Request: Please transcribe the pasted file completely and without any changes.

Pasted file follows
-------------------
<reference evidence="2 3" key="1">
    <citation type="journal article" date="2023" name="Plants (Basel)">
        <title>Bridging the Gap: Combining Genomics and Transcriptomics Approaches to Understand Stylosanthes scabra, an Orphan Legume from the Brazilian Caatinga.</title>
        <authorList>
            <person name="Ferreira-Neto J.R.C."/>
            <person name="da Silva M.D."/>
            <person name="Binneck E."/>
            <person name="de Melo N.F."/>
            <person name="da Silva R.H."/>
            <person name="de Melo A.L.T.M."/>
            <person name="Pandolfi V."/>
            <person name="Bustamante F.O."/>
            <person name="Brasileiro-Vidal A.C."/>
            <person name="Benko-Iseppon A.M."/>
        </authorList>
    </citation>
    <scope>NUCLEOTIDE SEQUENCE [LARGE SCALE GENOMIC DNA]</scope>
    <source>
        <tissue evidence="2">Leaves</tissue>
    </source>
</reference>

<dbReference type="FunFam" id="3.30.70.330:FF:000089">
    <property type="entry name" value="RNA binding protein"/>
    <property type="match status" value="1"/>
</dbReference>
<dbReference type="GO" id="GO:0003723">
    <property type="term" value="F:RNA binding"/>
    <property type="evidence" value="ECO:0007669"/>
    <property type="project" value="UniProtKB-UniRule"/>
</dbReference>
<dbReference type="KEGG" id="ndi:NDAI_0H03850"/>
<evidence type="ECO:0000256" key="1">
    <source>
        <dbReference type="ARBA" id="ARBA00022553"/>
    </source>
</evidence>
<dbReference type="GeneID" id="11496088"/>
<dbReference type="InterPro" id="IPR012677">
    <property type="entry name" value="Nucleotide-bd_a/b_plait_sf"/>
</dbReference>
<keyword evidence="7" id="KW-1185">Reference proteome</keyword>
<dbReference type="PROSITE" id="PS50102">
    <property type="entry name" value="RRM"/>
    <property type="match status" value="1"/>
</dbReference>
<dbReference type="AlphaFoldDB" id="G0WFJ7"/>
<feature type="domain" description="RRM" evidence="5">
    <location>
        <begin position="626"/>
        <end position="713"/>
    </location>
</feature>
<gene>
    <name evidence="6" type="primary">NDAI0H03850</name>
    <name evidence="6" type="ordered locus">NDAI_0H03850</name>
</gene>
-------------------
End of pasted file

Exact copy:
<reference evidence="2 3" key="1">
    <citation type="journal article" date="2023" name="Plants (Basel)">
        <title>Bridging the Gap: Combining Genomics and Transcriptomics Approaches to Understand Stylosanthes scabra, an Orphan Legume from the Brazilian Caatinga.</title>
        <authorList>
            <person name="Ferreira-Neto J.R.C."/>
            <person name="da Silva M.D."/>
            <person name="Binneck E."/>
            <person name="de Melo N.F."/>
            <person name="da Silva R.H."/>
            <person name="de Melo A.L.T.M."/>
            <person name="Pandolfi V."/>
            <person name="Bustamante F.O."/>
            <person name="Brasileiro-Vidal A.C."/>
            <person name="Benko-Iseppon A.M."/>
        </authorList>
    </citation>
    <scope>NUCLEOTIDE SEQUENCE [LARGE SCALE GENOMIC DNA]</scope>
    <source>
        <tissue evidence="2">Leaves</tissue>
    </source>
</reference>

<dbReference type="FunFam" id="3.30.70.330:FF:000089">
    <property type="entry name" value="RNA binding protein"/>
    <property type="match status" value="1"/>
</dbReference>
<dbReference type="GO" id="GO:0003723">
    <property type="term" value="F:RNA binding"/>
    <property type="evidence" value="ECO:0007669"/>
    <property type="project" value="UniProtKB-UniRule"/>
</dbReference>
<dbReference type="KEGG" id="ndi:NDAI_0H03850"/>
<evidence type="ECO:0000256" key="1">
    <source>
        <dbReference type="ARBA" id="ARBA00022553"/>
    </source>
</evidence>
<dbReference type="GeneID" id="11496088"/>
<dbReference type="InterPro" id="IPR012677">
    <property type="entry name" value="Nucleotide-bd_a/b_plait_sf"/>
</dbReference>
<keyword evidence="7" id="KW-1185">Reference proteome</keyword>
<dbReference type="PROSITE" id="PS50102">
    <property type="entry name" value="RRM"/>
    <property type="match status" value="1"/>
</dbReference>
<dbReference type="AlphaFoldDB" id="G0WFJ7"/>
<feature type="domain" description="RRM" evidence="5">
    <location>
        <begin position="626"/>
        <end position="713"/>
    </location>
</feature>
<gene>
    <name evidence="6" type="primary">NDAI0H03850</name>
    <name evidence="6" type="ordered locus">NDAI_0H03850</name>
</gene>